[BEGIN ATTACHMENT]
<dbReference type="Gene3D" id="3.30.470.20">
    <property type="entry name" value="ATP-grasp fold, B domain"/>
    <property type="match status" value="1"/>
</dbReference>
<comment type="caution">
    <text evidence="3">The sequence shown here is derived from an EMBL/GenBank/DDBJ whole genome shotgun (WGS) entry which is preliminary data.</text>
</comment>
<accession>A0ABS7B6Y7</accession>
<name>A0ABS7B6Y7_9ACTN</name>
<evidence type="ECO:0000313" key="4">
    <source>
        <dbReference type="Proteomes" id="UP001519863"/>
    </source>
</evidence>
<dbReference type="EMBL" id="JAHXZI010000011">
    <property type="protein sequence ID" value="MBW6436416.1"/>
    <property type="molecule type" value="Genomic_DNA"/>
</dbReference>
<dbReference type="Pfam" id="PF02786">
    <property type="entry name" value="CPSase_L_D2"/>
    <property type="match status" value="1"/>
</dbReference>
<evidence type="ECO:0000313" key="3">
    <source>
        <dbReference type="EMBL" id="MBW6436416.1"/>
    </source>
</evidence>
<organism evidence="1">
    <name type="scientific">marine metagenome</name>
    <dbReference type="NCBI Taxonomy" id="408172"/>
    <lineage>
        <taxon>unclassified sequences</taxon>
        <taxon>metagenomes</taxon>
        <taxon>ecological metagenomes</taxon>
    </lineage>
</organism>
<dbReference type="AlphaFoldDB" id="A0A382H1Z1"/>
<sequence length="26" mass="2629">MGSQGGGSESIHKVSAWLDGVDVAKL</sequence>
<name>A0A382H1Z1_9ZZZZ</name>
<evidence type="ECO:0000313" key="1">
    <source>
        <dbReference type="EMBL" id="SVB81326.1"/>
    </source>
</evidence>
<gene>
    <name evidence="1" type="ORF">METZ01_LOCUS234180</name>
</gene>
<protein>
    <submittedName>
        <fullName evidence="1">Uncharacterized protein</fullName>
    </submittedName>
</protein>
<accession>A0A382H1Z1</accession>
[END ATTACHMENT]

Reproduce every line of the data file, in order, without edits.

<dbReference type="Gene3D" id="3.30.470.20">
    <property type="entry name" value="ATP-grasp fold, B domain"/>
    <property type="match status" value="1"/>
</dbReference>
<comment type="caution">
    <text evidence="3">The sequence shown here is derived from an EMBL/GenBank/DDBJ whole genome shotgun (WGS) entry which is preliminary data.</text>
</comment>
<accession>A0ABS7B6Y7</accession>
<name>A0ABS7B6Y7_9ACTN</name>
<evidence type="ECO:0000313" key="4">
    <source>
        <dbReference type="Proteomes" id="UP001519863"/>
    </source>
</evidence>
<dbReference type="EMBL" id="JAHXZI010000011">
    <property type="protein sequence ID" value="MBW6436416.1"/>
    <property type="molecule type" value="Genomic_DNA"/>
</dbReference>
<dbReference type="Pfam" id="PF02786">
    <property type="entry name" value="CPSase_L_D2"/>
    <property type="match status" value="1"/>
</dbReference>
<evidence type="ECO:0000313" key="3">
    <source>
        <dbReference type="EMBL" id="MBW6436416.1"/>
    </source>
</evidence>
<organism evidence="1">
    <name type="scientific">marine metagenome</name>
    <dbReference type="NCBI Taxonomy" id="408172"/>
    <lineage>
        <taxon>unclassified sequences</taxon>
        <taxon>metagenomes</taxon>
        <taxon>ecological metagenomes</taxon>
    </lineage>
</organism>
<dbReference type="AlphaFoldDB" id="A0A382H1Z1"/>
<sequence length="26" mass="2629">MGSQGGGSESIHKVSAWLDGVDVAKL</sequence>
<name>A0A382H1Z1_9ZZZZ</name>
<evidence type="ECO:0000313" key="1">
    <source>
        <dbReference type="EMBL" id="SVB81326.1"/>
    </source>
</evidence>
<gene>
    <name evidence="1" type="ORF">METZ01_LOCUS234180</name>
</gene>
<protein>
    <submittedName>
        <fullName evidence="1">Uncharacterized protein</fullName>
    </submittedName>
</protein>
<accession>A0A382H1Z1</accession>